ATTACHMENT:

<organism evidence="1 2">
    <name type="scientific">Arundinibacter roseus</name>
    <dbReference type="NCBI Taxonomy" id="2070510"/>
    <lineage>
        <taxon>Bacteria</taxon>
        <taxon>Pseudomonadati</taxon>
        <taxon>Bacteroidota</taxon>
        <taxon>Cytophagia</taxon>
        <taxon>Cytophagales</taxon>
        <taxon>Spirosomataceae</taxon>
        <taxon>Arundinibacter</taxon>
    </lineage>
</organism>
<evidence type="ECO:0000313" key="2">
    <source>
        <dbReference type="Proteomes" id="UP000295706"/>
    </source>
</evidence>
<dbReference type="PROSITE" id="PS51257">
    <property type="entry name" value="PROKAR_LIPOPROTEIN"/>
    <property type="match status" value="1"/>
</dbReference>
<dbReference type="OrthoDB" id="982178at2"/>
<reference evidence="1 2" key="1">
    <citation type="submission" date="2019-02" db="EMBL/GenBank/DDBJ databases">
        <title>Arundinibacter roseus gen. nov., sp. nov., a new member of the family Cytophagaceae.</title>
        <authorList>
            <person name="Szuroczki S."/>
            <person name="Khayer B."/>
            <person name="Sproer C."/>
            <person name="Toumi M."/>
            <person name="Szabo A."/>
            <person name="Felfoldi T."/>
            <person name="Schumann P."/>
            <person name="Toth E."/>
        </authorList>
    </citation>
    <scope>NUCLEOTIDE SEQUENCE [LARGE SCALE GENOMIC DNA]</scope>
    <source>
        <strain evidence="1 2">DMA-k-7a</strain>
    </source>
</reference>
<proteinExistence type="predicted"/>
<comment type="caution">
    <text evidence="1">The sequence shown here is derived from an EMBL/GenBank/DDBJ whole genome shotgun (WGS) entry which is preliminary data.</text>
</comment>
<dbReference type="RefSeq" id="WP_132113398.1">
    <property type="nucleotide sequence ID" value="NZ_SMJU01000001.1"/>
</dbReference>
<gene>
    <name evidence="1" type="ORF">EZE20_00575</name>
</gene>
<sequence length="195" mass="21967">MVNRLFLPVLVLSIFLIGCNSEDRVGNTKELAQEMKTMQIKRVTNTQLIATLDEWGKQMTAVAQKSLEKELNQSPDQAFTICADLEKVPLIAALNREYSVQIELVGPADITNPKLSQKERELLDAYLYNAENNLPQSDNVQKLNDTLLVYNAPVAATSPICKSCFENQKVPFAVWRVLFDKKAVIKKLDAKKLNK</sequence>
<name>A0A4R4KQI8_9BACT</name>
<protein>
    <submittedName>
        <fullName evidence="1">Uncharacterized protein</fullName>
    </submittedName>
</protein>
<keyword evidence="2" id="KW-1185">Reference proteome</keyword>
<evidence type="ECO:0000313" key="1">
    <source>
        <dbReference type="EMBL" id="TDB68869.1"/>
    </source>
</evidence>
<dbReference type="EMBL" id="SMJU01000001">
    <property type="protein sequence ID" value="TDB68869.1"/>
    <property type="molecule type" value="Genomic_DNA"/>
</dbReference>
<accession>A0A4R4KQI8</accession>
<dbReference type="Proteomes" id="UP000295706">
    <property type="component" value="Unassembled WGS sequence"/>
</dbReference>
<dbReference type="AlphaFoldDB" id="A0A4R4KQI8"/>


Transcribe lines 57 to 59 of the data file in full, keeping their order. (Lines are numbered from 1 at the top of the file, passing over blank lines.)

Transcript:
        <fullName evidence="1">Uncharacterized protein</fullName>
    </submittedName>
</protein>